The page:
The society at large is shaped by all sorts of pernicious influences, as evidenced by so much of what appears on our TV’s, both in the shows and the advertisements. And for many, these things are “normal.” But for us, our models are the Lord Jesus Christ, the Theotokos, and the saints of the Church, including the martyrs, the desert fathers, and the “fools for Christ;” they are the ones who are normal, in the Divine perspective- the one that counts– regardless of what our society thinks. (from the last post, “Socialization: Living Stones“)
Of course we must hear from the Lord (through our bishops and also in the many other ways in which He speaks) how we are called to live out the Church’s Tradition and the words of the holy Fathers in our cultural context. Are we really being called to the desert? Perhaps we are, but not literally.
Fr. John Chryssavgis, who wrote the booklet The Body of Christ: A place of welcome for people with disabilities, also wrote The Way of the Fathers: Exploring the Patristic Mind. Click here for a description of the book: http://www.light-n-life.com/shopping/order_product.asp?ProductNum=WAYO125
The Fathers of the Church provide for us inval;uable perspective -from outside our own cultural setting- on all matters pertaining to the Christian life.We must not lose the challenge of their message, the stark, bracing truth of their words.
“A time is coming when men will go mad, and when thy see someone who is not mad, they will attack him saying, ‘You are mad, you are not like us.” – St. Antony the Great
Are we there yet? What do you think?
Having begun to address how we can look at the question of “Normalization” from a Patristic context, here is a section of the website coping.org, developed by the Protestant Christian psychologists James J. Messina, Ph.D. & Constance M. Messina, Ph.D., on normalization as it relates to children with special needs. It actually has less to do with conforming to the world’s standards and more to do with giving these children a life with dignity. http://www.coping.org/specialneeds/normaliz.htm#normalization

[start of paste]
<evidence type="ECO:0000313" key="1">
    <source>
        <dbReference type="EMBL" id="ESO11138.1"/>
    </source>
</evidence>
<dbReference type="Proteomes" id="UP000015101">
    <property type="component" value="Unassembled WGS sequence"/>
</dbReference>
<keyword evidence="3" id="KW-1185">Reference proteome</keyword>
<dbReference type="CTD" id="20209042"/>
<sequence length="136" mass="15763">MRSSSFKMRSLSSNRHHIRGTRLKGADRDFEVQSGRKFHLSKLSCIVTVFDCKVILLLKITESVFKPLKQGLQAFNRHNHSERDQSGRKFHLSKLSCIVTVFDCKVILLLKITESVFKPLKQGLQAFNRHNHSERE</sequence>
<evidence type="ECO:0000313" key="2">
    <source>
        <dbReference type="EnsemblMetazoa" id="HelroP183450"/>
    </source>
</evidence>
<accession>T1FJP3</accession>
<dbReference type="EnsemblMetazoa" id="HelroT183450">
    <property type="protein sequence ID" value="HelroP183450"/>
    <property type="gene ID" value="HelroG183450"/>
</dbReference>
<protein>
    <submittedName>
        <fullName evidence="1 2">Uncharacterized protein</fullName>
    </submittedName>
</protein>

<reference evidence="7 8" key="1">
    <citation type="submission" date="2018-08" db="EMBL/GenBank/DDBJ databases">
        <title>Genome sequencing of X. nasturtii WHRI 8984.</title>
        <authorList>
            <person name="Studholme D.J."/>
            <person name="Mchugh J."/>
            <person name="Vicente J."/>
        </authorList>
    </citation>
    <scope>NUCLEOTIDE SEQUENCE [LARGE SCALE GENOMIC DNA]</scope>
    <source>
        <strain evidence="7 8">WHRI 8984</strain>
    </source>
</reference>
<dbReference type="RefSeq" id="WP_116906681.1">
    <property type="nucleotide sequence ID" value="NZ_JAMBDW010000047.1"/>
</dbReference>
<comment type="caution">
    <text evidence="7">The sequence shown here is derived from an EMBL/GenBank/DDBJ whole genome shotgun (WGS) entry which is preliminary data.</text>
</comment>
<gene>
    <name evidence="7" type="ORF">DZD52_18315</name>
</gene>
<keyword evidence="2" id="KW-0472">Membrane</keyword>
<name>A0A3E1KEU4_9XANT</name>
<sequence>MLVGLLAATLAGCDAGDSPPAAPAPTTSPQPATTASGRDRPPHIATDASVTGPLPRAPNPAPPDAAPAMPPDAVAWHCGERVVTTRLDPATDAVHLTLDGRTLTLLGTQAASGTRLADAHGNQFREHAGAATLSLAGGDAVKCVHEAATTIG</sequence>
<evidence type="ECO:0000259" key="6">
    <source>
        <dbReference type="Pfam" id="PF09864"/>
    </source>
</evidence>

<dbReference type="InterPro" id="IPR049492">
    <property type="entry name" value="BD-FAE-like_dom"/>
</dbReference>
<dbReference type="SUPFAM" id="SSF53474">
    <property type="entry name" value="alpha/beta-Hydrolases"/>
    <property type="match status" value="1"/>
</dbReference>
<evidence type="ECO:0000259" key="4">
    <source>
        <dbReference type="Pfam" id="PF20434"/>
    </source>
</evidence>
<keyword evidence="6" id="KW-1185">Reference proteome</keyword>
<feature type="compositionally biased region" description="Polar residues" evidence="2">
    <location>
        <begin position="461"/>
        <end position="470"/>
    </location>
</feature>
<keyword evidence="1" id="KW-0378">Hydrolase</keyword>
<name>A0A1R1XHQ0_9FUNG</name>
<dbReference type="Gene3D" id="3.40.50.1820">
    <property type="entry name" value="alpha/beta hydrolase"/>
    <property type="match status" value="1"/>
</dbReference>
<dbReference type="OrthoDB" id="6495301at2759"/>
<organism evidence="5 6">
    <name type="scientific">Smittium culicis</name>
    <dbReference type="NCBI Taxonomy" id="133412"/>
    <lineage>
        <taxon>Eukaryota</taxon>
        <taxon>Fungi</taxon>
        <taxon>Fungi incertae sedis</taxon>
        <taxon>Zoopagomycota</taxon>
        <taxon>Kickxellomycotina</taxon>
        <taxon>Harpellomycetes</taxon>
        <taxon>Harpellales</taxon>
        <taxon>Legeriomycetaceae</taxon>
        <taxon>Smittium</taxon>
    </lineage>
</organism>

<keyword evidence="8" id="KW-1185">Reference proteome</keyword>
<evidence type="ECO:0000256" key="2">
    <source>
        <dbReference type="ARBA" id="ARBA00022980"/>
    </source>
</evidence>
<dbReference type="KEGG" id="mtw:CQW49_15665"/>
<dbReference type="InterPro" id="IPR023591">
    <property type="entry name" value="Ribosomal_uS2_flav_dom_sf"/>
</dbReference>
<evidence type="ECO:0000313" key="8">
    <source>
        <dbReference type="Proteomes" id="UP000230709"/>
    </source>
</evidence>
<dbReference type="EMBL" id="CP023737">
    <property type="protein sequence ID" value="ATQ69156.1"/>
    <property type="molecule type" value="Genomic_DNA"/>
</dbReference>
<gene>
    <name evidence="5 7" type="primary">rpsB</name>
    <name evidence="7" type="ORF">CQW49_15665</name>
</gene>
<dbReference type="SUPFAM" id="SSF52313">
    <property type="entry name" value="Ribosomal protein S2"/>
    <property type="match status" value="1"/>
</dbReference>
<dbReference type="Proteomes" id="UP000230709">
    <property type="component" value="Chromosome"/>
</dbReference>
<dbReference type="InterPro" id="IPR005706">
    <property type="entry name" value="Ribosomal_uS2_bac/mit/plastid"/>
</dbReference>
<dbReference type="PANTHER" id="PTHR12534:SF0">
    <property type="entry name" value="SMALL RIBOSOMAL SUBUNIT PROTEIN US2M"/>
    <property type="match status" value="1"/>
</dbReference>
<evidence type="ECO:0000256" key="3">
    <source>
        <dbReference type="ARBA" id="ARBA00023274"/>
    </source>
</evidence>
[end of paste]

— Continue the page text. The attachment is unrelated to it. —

But the group home system in which my wife and I work goes through a state inspection each year. Now this system, Friendship Community, was begun by Mennonite Protestant Christians. From time to time, there have been conflicts over values- over what is “normal.” Once, for instance, it was whether we could forbid “two consenting adults of the opposite sex” from being in one’s bedroom with the door shut.
Another time we were told to take the locks off our refrigerators, even though there were people in our home with serious appetite control problems. Soon after that one of them seized the opportunity to start chugging down bottles of salad dressing. It created health problems for her.Apparently, snacking between meals is a “right.”
Normalization can be a good focus, but it can also be used as an imposition of values foreign to the Christian faith.
Lent has begun, and the “right” to snack has been curtailed for Orthodox Christians. And this frees us to focus on our life in Christ more intensely. This is the disposition that brings “times of refreshment,” so that we may inch closer to the sanity of the Saints, for whom holy is normal.